Early-stage funding, also known as “angel investing” or venture capital funding, is something SMEs often talk about in whispers. There are limited accurate figures, but in general, only one in 100 SMEs receive early-stage funding. In emerging markets, this figure drops to one in 200.
It’s not easy to get venture capital funding in South Africa. The reasons are multi-faceted and include ecosystem dynamics, small business expectations and investors’ risk appetite. Let’s take a closer look.
The South African venture capital market remains relatively nascent. While the number of funding participants is growing, there is still not an extensive pipeline of funding options at different business stages (i.e. angels to venture capital to growth funding to PE), which puts pressure on valuations and liquidity.
In addition, the South African market for certain venture capital products and services is relatively small compared to other global markets, which impacts local growth prospects and adds to risk profile if geographical expansion is required. The market has had several publicised successful exits and global investments in the past few years (for example GetSmarter, Flightscope and Yoco), however the exit landscape is still relatively under-developed which adds to the risk profile of the early stage asset class.
Early-stage entrepreneurs often have unrealistic expectations of valuations of their business given the actual traction to date, and they underestimate the importance of demonstrating commercialisation as quickly as possible and focusing on large market solutions.Entrepreneurs also tend to underestimate the time it takes to raise capital, which can put the business under pressure when cash is running out.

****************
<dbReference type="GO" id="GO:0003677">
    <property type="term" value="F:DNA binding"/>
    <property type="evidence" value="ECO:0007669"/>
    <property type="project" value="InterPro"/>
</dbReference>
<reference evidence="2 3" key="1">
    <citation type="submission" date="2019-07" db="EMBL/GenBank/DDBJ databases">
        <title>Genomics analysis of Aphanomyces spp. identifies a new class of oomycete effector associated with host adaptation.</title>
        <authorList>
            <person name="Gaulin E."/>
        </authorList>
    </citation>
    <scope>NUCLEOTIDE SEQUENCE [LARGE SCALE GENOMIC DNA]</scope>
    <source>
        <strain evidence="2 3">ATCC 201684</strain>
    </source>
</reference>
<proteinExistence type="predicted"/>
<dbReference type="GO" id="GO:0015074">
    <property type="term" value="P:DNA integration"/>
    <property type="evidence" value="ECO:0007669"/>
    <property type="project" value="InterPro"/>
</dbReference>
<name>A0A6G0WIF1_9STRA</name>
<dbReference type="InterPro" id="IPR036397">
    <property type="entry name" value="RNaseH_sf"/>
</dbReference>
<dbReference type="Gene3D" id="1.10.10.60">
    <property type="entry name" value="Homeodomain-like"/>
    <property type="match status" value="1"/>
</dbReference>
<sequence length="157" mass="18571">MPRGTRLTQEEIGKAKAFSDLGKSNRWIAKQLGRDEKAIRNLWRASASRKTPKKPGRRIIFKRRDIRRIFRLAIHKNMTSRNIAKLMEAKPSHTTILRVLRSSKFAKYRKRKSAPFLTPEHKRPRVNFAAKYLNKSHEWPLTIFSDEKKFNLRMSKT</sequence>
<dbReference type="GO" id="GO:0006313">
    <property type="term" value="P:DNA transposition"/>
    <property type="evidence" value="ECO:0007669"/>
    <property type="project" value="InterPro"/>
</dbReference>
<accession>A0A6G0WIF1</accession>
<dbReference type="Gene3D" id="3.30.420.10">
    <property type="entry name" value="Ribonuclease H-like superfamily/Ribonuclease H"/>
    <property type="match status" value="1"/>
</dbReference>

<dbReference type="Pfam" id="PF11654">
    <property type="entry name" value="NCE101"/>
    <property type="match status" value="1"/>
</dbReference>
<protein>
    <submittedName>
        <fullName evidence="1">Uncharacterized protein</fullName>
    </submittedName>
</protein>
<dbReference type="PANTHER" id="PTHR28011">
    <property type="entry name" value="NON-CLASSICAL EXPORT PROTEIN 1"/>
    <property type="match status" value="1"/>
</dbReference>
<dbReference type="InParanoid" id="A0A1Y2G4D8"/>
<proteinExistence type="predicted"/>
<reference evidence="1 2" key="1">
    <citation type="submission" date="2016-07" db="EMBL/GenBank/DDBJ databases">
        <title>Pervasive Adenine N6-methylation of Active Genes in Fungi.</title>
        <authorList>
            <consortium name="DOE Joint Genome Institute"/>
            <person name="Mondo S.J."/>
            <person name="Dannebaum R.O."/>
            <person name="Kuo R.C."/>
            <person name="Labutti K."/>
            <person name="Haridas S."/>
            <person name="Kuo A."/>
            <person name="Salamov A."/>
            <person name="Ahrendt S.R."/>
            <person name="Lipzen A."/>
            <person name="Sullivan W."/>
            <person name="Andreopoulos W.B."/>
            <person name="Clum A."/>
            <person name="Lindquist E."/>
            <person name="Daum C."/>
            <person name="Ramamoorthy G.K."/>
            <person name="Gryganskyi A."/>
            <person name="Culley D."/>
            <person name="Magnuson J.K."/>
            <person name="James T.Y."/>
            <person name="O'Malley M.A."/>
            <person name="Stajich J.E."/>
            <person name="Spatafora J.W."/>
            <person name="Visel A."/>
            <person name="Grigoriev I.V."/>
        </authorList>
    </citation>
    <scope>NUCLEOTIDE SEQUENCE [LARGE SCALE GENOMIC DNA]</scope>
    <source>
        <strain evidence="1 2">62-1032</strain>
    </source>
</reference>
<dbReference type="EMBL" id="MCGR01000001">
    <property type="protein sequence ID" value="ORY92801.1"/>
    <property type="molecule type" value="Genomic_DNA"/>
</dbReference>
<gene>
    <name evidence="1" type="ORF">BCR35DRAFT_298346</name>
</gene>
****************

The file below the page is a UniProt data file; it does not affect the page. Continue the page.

Some venture capital investment structures in South Africa can be overly complex, which can lead to entrepreneur confusion and lack of understanding. Venture capital investors need to continually upskill their technical ability in analysing new business models, products and services to ensure they are not missing credible investment opportunities.
Evaluating investment in South African today
There has been a lot of positive momentum in the early-business stage sector with SARS Section 12J legislation and corporate enterprise supplier development funds being a catalyst for significant capital inflows into the asset class.
The 2020 SAVCA survey indicated that the Southern African venture capital sector invested a total of R1.23-billion in start-ups and early-stage companies, exceeding the R1-billion mark for the second time.
It may take a while for the increased deployed funds to deliver tangible returns in terms of exits, but the industry is well positioned to deliver financial return for investors and broader economic impact in terms of enhancing employment opportunities in particular.